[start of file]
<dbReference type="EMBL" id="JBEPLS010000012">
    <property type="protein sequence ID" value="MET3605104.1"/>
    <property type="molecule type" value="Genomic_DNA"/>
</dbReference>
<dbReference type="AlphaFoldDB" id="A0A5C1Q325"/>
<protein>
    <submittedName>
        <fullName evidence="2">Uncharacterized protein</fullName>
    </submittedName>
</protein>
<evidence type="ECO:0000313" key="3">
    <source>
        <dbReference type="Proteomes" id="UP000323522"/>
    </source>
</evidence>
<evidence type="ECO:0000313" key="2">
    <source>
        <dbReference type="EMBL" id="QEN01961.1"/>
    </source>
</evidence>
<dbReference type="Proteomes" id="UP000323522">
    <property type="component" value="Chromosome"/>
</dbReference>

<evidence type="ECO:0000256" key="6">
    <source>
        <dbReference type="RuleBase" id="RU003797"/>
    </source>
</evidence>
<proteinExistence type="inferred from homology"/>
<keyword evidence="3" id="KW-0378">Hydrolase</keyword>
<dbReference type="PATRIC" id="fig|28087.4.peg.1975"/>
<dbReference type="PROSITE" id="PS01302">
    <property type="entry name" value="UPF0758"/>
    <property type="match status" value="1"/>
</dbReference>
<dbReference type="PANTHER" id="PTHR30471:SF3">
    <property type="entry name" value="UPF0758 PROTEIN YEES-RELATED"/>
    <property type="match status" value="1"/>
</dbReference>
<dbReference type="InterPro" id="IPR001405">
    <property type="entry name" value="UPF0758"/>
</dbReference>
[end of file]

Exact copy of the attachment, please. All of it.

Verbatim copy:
<dbReference type="EMBL" id="JBEPLS010000012">
    <property type="protein sequence ID" value="MET3605104.1"/>
    <property type="molecule type" value="Genomic_DNA"/>
</dbReference>
<dbReference type="AlphaFoldDB" id="A0A5C1Q325"/>
<protein>
    <submittedName>
        <fullName evidence="2">Uncharacterized protein</fullName>
    </submittedName>
</protein>
<evidence type="ECO:0000313" key="3">
    <source>
        <dbReference type="Proteomes" id="UP000323522"/>
    </source>
</evidence>
<evidence type="ECO:0000313" key="2">
    <source>
        <dbReference type="EMBL" id="QEN01961.1"/>
    </source>
</evidence>
<dbReference type="Proteomes" id="UP000323522">
    <property type="component" value="Chromosome"/>
</dbReference>

<evidence type="ECO:0000256" key="6">
    <source>
        <dbReference type="RuleBase" id="RU003797"/>
    </source>
</evidence>
<proteinExistence type="inferred from homology"/>
<keyword evidence="3" id="KW-0378">Hydrolase</keyword>
<dbReference type="PATRIC" id="fig|28087.4.peg.1975"/>
<dbReference type="PROSITE" id="PS01302">
    <property type="entry name" value="UPF0758"/>
    <property type="match status" value="1"/>
</dbReference>
<dbReference type="PANTHER" id="PTHR30471:SF3">
    <property type="entry name" value="UPF0758 PROTEIN YEES-RELATED"/>
    <property type="match status" value="1"/>
</dbReference>
<dbReference type="InterPro" id="IPR001405">
    <property type="entry name" value="UPF0758"/>
</dbReference>